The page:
New Discoveries for the Treatment of Lung Cancer and the Role of Small Biopsy Material

  • Juliana Eng
  • Alexander Drilon
  • Paul K. PaikEmail author


While shifts in the treatment paradigms for cancer have been altogether infrequent, a common thread that links many of them is the pairing of an oncogenic driver event with a rationally targeted therapy. Thus, imatinib is used for the treatment of chronic myelogenous leukemia (bcr-abl translocations) and gastrointestinal stromal tumors (c-kit mutations), all-trans-retinoic acid for the treatment of acute promyelocytic leukemia (t(15;17)(q22;q21)), and vemurafenib for the treatment of melanoma (BRAF V600E mutations). 2004 marked the therapeutic paradigm shift for lung cancer, when sequencing efforts by multiple groups identified activating mutations in the epidermal growth factor receptor (EGFR) gene from rare lung adenocarcinoma patients who had substantial responses to EGFR tyrosine kinase inhibitors then under study in a number of clinical trials.

Since then, genotyping efforts, ranging from the comprehensive as with The Cancer Genome Atlas’ cancer-specific endeavors to the individual, as with the seminal identification of an ALK rearrangement in a Japanese lung adenocarcinoma patient, have uncovered a broad spectrum of oncogenic drivers. The inertia of early success saw most of these discoveries in patients with adenocarcinoma histologies, where an oncogenic driver can now be found in the majority of patients (Fig. 8.1), although more recent efforts have found a number of putative therapeutic targets in squamous cell and small cell lung cancers.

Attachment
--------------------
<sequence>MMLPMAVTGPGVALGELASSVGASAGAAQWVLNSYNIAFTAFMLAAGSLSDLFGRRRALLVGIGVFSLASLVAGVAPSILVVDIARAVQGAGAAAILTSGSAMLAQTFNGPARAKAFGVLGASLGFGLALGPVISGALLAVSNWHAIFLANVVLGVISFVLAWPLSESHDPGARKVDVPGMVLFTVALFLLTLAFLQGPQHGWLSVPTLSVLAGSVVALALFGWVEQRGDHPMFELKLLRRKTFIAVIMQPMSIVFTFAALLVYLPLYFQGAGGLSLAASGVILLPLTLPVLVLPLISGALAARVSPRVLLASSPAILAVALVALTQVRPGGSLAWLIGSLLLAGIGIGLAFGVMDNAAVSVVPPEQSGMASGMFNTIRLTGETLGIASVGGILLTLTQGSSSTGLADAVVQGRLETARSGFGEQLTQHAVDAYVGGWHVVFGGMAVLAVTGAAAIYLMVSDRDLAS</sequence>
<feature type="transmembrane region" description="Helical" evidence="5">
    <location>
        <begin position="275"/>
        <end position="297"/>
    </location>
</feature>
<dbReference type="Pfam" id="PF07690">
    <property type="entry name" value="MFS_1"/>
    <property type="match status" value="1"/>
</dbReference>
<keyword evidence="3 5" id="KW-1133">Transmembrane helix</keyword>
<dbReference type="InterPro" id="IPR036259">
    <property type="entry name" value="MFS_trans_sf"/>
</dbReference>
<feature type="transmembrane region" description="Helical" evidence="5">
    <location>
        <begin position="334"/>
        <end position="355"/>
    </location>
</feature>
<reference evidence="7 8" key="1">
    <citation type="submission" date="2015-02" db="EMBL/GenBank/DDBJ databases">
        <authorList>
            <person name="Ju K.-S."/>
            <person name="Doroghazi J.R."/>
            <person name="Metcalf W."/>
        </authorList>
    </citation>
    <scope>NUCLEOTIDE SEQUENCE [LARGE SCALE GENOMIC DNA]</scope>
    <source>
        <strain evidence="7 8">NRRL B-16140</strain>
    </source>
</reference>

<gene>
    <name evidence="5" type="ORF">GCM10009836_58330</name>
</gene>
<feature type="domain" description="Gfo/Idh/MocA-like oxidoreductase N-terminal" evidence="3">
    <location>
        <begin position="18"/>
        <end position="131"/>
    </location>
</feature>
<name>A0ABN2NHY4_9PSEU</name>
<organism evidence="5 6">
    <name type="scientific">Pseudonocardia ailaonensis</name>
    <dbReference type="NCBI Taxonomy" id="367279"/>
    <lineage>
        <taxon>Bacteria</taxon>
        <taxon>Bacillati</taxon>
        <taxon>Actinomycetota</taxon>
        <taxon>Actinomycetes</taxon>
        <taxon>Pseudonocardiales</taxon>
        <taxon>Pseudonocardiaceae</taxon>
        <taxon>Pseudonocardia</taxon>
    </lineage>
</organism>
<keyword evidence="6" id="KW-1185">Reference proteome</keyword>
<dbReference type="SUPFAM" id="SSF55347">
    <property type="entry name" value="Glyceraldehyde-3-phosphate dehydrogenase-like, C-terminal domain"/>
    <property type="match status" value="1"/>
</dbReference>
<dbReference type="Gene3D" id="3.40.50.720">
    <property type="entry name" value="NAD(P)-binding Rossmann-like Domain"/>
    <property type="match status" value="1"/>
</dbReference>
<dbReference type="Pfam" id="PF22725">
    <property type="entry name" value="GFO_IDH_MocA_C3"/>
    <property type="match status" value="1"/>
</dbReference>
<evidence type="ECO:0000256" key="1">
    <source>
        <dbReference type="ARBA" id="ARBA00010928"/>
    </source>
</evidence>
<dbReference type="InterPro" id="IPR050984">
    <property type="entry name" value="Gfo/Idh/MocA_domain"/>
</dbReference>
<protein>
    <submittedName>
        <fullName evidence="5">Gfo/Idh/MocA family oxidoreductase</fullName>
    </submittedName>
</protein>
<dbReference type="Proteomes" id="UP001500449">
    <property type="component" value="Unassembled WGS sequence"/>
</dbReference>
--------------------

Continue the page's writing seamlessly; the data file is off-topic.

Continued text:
What follows is a comprehensive description of both validated and potential targets in lung cancer to date. This list will no doubt change over time, although the fundamental tenets behind their discoveries will remain as well-worn inroads into the management of these diseases. What will remain invariant, however, is the demand that this places on small biopsy specimens as the primary diagnostic source for testing, as addressed at the end of this chapter.


Epidermal Growth Factor Receptor Small Cell Lung Cancer Lung Adenocarcinoma KRAS Mutation BRAF Mutation 
These keywords were added by machine and not by the authors. This process is experimental and the keywords may be updated as the learning algorithm improves.


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Copyright information

© Springer Science+Business Media New York 2015

Authors and Affiliations

  1. 1.Department of Medicine, Thoracic Oncology ServiceMemorial Sloan Kettering Cancer CenterNew YorkUSA
  2. 2.Department of Medicine, Thoracic Oncology Service and Developmental TherapeuticsMemorial Sloan Kettering Cancer CenterNew YorkUSA
  3. 3.Department of Medicine, Thoracic Oncology ServiceMemorial Sloan Kettering Cancer CenterNew YorkUSA

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